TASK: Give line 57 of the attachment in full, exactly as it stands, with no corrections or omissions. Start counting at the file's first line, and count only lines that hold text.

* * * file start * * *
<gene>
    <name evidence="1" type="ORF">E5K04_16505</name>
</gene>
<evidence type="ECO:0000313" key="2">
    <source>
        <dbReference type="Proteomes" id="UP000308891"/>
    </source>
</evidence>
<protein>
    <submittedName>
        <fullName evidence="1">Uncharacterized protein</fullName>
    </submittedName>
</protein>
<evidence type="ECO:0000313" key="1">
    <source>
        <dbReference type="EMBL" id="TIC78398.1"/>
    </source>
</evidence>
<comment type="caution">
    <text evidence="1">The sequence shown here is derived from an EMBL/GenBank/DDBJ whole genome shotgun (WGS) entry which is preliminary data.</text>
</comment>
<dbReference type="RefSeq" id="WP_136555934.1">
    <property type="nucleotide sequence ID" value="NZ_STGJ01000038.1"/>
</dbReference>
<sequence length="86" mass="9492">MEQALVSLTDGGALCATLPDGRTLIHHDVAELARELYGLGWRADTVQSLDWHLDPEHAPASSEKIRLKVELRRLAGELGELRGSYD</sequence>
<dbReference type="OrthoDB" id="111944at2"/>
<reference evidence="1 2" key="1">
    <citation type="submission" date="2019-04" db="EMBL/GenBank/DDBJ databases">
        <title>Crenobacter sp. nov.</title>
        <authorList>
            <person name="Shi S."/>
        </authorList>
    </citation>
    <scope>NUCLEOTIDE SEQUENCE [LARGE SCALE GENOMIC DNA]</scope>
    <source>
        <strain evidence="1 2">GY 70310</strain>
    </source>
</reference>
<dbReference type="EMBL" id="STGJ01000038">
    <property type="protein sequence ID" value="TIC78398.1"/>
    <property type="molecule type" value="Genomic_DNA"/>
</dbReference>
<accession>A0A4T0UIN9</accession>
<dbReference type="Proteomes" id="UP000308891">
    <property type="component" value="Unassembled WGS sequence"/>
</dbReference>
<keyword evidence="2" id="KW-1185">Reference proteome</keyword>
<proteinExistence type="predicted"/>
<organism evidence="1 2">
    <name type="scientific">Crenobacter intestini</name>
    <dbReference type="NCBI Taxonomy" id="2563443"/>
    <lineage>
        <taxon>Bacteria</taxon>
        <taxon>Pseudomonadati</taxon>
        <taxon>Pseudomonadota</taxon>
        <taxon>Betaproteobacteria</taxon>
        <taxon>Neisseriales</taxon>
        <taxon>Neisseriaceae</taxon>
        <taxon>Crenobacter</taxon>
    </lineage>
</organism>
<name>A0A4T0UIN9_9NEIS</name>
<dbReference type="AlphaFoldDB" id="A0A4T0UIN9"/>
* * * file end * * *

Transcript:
        <taxon>Neisseriales</taxon>